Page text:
Greg and his wife were a ball to visit with, as was his crazy-happy dog Callie. AND his washing machine is AMAZING. It removed stains that I had deemed permanent!

Thank you!

Bluegrass & Pole Vaulting in Kentucky!

When we stopped to stay at the First Baptist Church in Sebree, KY..

it was clear that Bob & Violet had already seen a share of cyclists that summer:



These pins are from ONE summer only.

There is also another map of Europe and the world.





Guest registers are a great way to find friends you've met who are only just up the road. We've been trailing a day behind Paul for weeks now!



The walls bear evidence of frequent bicycle parking.



We were also so fortunate in our timing, that Bob and Violet took us up to the annual BLUEGRASS FESTIVAL! Bluegrass was BORN in Kentucky, so we were in for a good show.



"The Greencards," the 'funkiest' band, became our hands-down favorite. An Austrailian, two Brits and an American made a new Bluegrass sound that caused standing ovations. Carol, their lead, had wonderful stage presence and energy (and voice!) and a lovely green swishy skirt. After their show, we beelined to their table to buy a cd (two). We shared that we were crossing the country by bicycle and were tickled when Carol said we just made her day. She made ours!







I was also excited to find that there were elite pole vaulters competing! I had a real dilemma when trying to choose between listening to the music and watching the elite athletes. Live music. Elite athletes. Live music. Elite athletes. I love both so much!















Hot & Cool

Humidity is..

HOT.





Creeks are..

COOL.

Only 11 riding days remain, yet we still anxiously await the hardest part of our tour: the Appalachians. They are steep and relentless. Dogs lurk on every other porch. And the coal trucks are in a hurry to get paid.

Current blogging location: waiting for the fog to lift in Booneville, KY!

Saturday, August 8, 2009

An Unexpected Friend

After finishing the day's errands of eating and laundering, we rode to the town City Park where cyclists are welcome to camp. Soon we had a little friend following us, with her tongue happily flapping about.

She got some good rubs.

And begged to stay in the tent.

But after we saw her chewing at fleas,
we had to kick her out.
But she slept in the vestibule (space between the tent and waterproof fly) all night! It felt nice to have a little guard dog who would perk up if anyone came near our tent.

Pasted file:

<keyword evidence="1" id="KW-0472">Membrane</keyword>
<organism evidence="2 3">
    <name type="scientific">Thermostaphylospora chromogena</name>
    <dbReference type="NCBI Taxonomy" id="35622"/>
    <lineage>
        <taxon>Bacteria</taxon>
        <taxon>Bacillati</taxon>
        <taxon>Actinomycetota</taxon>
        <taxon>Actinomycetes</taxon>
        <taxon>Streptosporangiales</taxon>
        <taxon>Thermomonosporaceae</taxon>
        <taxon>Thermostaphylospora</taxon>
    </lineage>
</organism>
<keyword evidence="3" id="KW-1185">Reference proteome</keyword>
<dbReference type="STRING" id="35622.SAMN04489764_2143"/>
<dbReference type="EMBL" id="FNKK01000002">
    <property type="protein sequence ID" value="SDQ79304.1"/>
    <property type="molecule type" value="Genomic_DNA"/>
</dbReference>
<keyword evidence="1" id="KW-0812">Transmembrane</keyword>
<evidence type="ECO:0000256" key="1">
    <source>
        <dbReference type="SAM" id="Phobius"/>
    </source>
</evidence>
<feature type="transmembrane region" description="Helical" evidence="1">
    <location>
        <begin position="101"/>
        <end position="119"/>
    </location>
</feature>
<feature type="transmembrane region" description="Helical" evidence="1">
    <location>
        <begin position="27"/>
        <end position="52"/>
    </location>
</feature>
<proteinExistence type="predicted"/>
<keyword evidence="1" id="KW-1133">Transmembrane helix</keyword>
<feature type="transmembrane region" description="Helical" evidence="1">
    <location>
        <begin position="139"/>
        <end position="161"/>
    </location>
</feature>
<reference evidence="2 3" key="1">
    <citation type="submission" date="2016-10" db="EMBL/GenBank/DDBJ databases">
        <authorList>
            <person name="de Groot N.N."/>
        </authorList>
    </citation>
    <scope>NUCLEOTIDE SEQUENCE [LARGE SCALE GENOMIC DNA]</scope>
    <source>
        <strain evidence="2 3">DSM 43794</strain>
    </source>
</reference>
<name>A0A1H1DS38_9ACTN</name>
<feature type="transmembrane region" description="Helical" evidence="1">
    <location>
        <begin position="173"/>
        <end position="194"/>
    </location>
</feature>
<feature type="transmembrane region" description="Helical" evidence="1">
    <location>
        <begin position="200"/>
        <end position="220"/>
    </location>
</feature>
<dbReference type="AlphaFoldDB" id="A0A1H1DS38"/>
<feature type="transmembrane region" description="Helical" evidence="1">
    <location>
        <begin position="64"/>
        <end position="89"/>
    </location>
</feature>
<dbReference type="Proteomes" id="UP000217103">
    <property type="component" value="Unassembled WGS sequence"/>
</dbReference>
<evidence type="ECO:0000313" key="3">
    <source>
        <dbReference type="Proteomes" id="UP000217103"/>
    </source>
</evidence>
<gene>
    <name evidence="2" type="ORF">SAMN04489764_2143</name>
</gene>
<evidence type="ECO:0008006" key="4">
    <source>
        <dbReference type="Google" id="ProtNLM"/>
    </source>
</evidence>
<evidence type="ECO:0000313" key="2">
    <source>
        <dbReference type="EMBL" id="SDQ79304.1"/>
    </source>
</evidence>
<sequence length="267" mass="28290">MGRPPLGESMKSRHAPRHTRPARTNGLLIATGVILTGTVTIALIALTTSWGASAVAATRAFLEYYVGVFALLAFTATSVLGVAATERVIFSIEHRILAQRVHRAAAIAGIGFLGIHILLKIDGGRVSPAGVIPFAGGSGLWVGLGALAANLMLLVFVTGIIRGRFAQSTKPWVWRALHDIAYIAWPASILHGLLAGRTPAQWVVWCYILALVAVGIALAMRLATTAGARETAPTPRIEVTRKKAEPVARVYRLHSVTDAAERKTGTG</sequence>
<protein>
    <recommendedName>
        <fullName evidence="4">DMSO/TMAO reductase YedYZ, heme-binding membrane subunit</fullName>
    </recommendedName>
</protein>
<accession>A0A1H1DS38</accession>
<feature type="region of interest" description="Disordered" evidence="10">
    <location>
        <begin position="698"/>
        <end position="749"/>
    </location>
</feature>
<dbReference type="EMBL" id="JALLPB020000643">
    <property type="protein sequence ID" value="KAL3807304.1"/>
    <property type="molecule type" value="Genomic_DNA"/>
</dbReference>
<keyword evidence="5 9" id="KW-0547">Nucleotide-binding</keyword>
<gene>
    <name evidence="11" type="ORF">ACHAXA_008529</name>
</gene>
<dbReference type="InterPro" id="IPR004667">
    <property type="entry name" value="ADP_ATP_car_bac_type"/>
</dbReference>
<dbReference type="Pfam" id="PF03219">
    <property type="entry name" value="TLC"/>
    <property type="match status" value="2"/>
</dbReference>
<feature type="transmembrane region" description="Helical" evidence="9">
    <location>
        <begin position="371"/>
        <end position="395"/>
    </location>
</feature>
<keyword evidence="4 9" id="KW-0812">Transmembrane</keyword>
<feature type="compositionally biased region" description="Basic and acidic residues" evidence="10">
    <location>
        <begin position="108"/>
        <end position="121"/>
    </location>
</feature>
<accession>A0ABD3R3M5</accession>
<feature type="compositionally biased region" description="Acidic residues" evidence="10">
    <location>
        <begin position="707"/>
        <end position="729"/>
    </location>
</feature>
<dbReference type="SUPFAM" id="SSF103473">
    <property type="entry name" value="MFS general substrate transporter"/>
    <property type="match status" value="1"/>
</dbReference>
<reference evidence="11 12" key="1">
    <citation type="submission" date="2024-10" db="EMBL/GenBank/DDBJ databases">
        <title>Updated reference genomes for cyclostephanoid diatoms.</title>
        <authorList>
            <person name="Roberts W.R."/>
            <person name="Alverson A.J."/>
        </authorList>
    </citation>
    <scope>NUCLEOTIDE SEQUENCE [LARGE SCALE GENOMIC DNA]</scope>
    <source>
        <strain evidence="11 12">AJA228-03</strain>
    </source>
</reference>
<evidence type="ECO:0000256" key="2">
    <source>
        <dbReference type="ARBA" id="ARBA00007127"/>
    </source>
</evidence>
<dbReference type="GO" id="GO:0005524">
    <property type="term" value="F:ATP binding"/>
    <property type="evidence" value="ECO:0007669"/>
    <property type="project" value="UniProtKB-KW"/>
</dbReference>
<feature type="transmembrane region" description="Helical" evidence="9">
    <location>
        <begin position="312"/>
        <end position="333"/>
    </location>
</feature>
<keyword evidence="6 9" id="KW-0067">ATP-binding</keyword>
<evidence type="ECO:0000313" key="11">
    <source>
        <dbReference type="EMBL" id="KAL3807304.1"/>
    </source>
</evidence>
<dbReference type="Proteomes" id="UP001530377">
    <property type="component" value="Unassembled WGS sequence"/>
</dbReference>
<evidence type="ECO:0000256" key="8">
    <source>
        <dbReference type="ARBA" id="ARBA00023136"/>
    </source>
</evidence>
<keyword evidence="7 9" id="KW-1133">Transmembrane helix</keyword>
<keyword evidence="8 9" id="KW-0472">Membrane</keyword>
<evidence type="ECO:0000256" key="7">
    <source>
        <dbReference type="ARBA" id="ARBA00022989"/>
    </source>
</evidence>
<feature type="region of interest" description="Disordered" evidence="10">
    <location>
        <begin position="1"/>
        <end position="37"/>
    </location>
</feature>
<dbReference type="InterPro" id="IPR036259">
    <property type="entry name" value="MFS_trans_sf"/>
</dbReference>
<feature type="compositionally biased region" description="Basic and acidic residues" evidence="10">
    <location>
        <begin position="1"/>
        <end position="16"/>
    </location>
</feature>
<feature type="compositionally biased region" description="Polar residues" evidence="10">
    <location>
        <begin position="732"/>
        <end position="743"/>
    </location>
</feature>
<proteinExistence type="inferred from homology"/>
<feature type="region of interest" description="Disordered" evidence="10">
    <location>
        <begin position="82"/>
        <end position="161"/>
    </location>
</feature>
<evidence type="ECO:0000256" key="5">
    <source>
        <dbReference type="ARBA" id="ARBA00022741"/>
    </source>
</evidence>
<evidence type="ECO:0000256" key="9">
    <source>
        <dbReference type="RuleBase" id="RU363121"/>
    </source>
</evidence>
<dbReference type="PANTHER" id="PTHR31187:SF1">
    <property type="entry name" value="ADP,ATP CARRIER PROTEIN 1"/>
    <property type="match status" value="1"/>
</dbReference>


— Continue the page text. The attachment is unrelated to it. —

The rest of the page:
And in the morning, she was awarded with a few snacks.


And more good rubs.








What a cute dog she is!





If I had a trailer, I woulda taken her home with me!














KITTEN!

While sitting outside of the grocery store, Mia heard something that sounded quite like a kitten. It came from the parking lot, so she started looking around underneath cars when she realized that the sound came from INSIDE a car-- in the grill! If this car drove any farther, the kitten would surely die from the heat of the engine.

The owners of the car returned and showed little distress for the kitten, while we were determined to get him out. The husband pointed out to his wife that a dead kitten would really stink up the car, suddenly she was willing to wait while we poked and prodded the engine and crawled underneath..

and got 'im out!


KITTEN!

KITTEN!!

We tried our best to get the kitty to drink and cool off.


We took 'im inside to the air conditioning.




He kinda looks like a dairy cow or a mouse.


This guy wasn't even old enough to be away from mama.

Fortunately, we were able to give the kitten to a family experienced in animal rescue-- though I thought he might be comfortable in my handlebar bag. ;)

Good Riddance, Missouri




I would have really enjoyed Missouri. The Missouri held the Ozarks, a jagged mountain range, providing steep hill after steep hill after steep hill. I actually delighted in puffing my way up, only to win 20 seconds of respite before doing it again. But there was something unfriendly about Missouri.




We just weren't welcome there.



"GET A CAR!!!"


"Oh, so first you hog the roads, and now you hog the sidewalk?"


The roads are twisty, shoulderless and highly trafficked. And tons, hundreds?, of cyclists following the Adventure Cycling TransAm route ride these roads each summer, pissing off drivers by slowing them down.. until they decide to not slow down. Before Missouri, we had very few incidents of motorists driving too close or blaring their horns into our ears as they passed. In Missouri, we just began to expect it. It got so bad, that we took an ugly detour through Wal-Marts and burger joints, just to relax in a 6 foot shoulder.


We've never been so happy to see a new state!